She created what’s known as research firm Gartner Inc.’s famous “hype cycle” — a way to explain how technology is adopted first with excitement, then disillusionment, and eventually enlightenment — so Jackie Fenn is in a good position to know how long the journey to IT innovation will take.
Fenn, a longtime analyst with Gartner who is based in Medford, Mass., was the keynote speaker at last week’s CIO Association of Canada Peer Forum, an annual gathering of technology and business executives in Richmond Hill. Innovation was a key theme because, over the last few years, CIOs have been more focused than ever before on contributing more value to their organization than simply been seen as a drain on resources.
Fenn suggested that while there are many tactical and strategic ways to foster innovation, CIOs really need to channel their inner armchair psychologist. “The goal that drives most people tends to be emotional,” she said, adding that approaching it this way helped transcend the stereotypes we might have about how ready certain organizations are to embrace new ideas. “Startups are often thought as more innovative, for example, and collectively they are, but on their own, not necessarily.”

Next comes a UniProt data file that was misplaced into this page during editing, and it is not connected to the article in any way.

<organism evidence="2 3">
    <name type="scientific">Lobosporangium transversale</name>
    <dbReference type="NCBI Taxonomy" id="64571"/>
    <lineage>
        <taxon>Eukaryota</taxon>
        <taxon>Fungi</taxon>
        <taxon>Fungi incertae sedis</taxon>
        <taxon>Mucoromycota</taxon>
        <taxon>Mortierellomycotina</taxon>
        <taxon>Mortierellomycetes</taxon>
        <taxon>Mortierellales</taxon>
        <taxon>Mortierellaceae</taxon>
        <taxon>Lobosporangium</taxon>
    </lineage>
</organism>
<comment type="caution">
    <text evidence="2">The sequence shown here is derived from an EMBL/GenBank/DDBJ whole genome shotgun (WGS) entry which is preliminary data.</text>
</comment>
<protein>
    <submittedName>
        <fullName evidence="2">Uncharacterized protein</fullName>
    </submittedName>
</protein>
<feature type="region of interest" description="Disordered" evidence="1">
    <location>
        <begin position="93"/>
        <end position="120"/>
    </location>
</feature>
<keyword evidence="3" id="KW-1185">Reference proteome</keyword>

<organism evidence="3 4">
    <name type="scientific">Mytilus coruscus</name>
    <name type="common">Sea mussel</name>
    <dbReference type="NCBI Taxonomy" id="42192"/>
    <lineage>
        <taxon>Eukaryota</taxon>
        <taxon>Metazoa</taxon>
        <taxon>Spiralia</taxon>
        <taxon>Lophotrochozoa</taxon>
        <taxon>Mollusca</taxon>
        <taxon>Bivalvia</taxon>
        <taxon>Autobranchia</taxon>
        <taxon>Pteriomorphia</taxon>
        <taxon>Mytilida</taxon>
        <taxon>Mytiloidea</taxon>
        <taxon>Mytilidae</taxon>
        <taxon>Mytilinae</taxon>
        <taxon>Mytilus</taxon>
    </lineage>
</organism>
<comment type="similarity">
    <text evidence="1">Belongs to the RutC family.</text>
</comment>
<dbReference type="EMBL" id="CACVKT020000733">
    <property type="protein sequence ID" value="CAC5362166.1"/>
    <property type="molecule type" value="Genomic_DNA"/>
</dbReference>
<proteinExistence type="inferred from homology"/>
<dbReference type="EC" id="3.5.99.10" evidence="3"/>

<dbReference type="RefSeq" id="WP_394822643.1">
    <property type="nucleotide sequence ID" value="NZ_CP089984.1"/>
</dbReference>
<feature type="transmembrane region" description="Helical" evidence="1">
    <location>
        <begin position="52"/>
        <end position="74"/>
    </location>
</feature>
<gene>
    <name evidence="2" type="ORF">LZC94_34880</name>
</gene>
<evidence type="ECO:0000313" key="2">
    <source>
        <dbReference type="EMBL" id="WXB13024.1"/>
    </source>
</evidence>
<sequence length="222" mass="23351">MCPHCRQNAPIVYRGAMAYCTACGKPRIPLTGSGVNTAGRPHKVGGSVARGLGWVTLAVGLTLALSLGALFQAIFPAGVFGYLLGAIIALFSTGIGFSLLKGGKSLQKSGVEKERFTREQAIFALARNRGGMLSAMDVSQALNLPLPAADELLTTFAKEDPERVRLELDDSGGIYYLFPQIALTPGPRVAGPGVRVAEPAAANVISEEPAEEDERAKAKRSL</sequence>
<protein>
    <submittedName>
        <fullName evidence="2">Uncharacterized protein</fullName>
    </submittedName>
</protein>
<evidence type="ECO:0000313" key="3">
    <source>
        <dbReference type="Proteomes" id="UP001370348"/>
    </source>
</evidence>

Before CIOs get too caught up in the brain science of innovation, Fenn’s advice was almost shockingly simple. She suggested innovation become as critical a part of the job description as anything else an IT manager or network administrator does.
“If people are expected to be innovative, they probably will be,” she said. Of course, lots of companies corral people into a room occasionally, talk airily about wanting to be more innovative, and then people go back to their cubicles and do nothing. Fenn said followup is fundamental. “If you ask them to offer an innovative idea once, keep asking, and by the third month they’ll probably have something.”
Fostering innovation, in other words, is not so much a project but a practice, or an ongoing habit for good managers. Some other tips from Fenn:
- Look for the “innovation moment” by setting aside time in regular meetings to generate useful ideas
- Create themes around innovation — perhaps process improvement, or new ways to connect and collaborate with customers — to focus innovation activities
- Put opposites together — the “clash of ideas” is usually where innovation begins, she said.
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